14 Clinical Trial The Role of Stereotactic Body Radiation Therapy for Pancreatic Cancer: A Single-Institution Experience. 2015

Moningi, Shalini / Dholakia, Avani S / Raman, Siva P / Blackford, Amanda / Cameron, John L / Le, Dung T / De Jesus-Acosta, Ana M C / Hacker-Prietz, Amy / Rosati, Lauren M / Assadi, Ryan K / Dipasquale, Shirl / Pawlik, Timothy M / Zheng, Lei / Weiss, Matthew J / Laheru, Daniel A / Wolfgang, Christopher L / Herman, Joseph M. ·Department of Radiation Oncology & Molecular Radiation Sciences, Sidney Kimmel Comprehensive Cancer Center, Johns Hopkins University School of Medicine, Baltimore, MD, USA. ·Ann Surg Oncol · Pubmed #25564157.

ABSTRACT: BACKGROUND: Stereotactic body radiation therapy (SBRT) is a promising option for patients with pancreatic cancer (PCA); however, limited data support its efficacy. This study reviews our institutional experience of SBRT in the treatment of locally advanced (LAPC) and borderline resectable (BRPC) PCA. METHODS: Charts of all PCA patients receiving SBRT at our institution from 2010 to 2014 were reviewed. Most patients received pre-SBRT chemotherapy. Primary endpoints included overall survival (OS) and local progression-free survival (LPFS). Patients received a total dose of 25-33 Gy in five fractions. RESULTS: A total of 88 patients were included in the analysis, 74 with LAPC and 14 with BRPC. The median age at diagnosis was 67.2 years, and median follow-up from date of diagnosis for LAPC and BRPC patients was 14.5 and 10.3 months, respectively. Median OS from date of diagnosis was 18.4 months (LAPC, 18.4 mo; BRPC, 14.4 mo) and median PFS was 9.8 months (95 % CI 8.0-12.3). Acute toxicity was minimal with only three patients (3.4 %) experiencing acute grade ≥3 toxicity. Late grade ≥2 gastrointestinal toxicity was seen in five patients (5.7 %). Of the 19 patients (21.6 %) who underwent surgery, 79 % were LAPC patients and 84 % had margin-negative resections. CONCLUSIONS: Chemotherapy followed by SBRT in patients with LAPC and BRPC resulted in minimal acute and late toxicity. A large proportion of patients underwent surgical resection despite limited radiographic response to therapy. Further refinements in the integration of chemotherapy, SBRT, and surgery might offer additional advancements toward optimizing patient outcomes.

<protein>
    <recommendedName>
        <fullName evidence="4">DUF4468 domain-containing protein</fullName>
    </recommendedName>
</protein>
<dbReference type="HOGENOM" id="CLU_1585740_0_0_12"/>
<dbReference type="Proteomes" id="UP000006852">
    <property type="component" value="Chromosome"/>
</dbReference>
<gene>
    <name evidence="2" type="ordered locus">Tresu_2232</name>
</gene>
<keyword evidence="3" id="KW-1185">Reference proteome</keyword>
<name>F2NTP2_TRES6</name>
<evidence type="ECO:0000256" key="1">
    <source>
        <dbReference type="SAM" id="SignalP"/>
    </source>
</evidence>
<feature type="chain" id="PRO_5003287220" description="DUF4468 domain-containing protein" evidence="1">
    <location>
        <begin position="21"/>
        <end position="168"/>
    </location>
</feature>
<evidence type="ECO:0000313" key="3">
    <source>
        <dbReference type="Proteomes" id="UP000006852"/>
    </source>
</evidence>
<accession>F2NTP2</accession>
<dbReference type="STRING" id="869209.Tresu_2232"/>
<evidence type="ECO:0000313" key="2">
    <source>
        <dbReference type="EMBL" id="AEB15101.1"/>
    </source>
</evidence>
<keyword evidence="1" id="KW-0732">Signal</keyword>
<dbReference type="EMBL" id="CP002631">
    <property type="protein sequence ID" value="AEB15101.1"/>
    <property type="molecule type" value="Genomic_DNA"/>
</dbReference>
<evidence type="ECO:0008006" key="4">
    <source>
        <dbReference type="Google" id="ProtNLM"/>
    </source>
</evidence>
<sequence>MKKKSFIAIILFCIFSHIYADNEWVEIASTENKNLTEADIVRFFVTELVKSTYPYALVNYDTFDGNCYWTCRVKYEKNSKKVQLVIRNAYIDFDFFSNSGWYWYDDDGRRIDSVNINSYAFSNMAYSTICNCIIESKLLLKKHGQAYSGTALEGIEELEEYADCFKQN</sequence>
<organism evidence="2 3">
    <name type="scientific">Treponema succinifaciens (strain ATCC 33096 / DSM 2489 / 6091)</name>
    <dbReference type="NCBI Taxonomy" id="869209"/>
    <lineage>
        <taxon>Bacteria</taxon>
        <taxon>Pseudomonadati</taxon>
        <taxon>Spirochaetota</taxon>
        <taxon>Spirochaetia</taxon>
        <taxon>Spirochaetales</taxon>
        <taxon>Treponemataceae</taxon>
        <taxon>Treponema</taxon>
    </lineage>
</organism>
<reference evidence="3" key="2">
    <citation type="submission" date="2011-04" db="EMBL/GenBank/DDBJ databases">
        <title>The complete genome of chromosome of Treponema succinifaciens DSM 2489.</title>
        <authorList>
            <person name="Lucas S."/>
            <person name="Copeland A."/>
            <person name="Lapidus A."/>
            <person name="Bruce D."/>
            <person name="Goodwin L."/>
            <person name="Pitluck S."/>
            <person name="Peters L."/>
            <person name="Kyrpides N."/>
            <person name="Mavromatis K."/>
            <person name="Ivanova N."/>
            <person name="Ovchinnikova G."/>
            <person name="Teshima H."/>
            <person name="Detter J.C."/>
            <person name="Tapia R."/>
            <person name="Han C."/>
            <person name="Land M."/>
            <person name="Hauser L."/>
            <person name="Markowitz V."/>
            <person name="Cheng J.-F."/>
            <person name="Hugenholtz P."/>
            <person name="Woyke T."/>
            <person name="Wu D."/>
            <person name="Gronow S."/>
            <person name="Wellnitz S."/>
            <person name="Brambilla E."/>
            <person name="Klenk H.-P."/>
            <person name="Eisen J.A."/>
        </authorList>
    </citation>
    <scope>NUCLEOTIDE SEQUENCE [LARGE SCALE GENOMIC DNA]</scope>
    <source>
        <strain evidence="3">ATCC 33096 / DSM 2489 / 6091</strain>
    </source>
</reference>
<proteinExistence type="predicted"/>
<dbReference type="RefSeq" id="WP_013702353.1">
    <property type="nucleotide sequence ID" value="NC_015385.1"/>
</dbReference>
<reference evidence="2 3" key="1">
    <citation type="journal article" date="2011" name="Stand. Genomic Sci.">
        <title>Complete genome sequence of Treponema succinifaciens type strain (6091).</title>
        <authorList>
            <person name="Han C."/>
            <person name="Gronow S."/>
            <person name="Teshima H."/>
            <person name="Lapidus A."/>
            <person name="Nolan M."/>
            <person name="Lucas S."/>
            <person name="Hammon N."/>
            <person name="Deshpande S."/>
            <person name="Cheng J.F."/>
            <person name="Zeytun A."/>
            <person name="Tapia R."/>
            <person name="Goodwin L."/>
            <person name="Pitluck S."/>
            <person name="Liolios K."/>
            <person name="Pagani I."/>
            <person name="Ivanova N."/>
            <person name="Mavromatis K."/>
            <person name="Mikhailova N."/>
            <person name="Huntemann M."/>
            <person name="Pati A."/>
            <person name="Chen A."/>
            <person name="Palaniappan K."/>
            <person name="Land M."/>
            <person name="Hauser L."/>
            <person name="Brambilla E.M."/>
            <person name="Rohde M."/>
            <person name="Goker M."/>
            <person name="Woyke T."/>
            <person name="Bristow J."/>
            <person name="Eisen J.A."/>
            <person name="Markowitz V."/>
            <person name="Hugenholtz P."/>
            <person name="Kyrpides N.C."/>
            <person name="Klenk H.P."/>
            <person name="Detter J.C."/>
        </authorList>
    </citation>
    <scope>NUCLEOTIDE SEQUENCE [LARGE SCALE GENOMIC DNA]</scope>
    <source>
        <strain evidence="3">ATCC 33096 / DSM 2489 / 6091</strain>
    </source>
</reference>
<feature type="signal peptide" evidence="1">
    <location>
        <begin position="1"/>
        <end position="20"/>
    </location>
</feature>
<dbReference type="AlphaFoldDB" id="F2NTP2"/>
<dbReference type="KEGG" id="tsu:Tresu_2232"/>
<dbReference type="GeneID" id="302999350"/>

15 Clinical Trial Role of a multidisciplinary clinic in the management of patients with pancreatic cysts: a single-center cohort study. 2014

Lennon, Anne Marie / Manos, Lindsey L / Hruban, Ralph H / Ali, Syed Z / Fishman, Elliot K / Kamel, Ihab R / Raman, Siva P / Zaheer, Atif / Hutfless, Susan / Salamone, Ashley / Kiswani, Vandhana / Ahuja, Nita / Makary, Martin A / Weiss, Matthew J / Hirose, Kenzo / Goggins, Michael / Wolfgang, Christopher L. ·Division of Gastroenterology and Hepatology, The Johns Hopkins Medical Institutions, Baltimore, MD. · Department of Surgery, The Johns Hopkins Medical Institutions, Baltimore, MD. · Department of Pathology, The Sol Goldman Pancreatic Cancer Research Center, The Johns Hopkins Medical Institutions, Baltimore, MD. · Department of Radiology, The Johns Hopkins Medical Institutions, Baltimore, MD. · Department of Oncology, The Johns Hopkins Medical Institutions, Baltimore, MD. ·Ann Surg Oncol · Pubmed #24806116.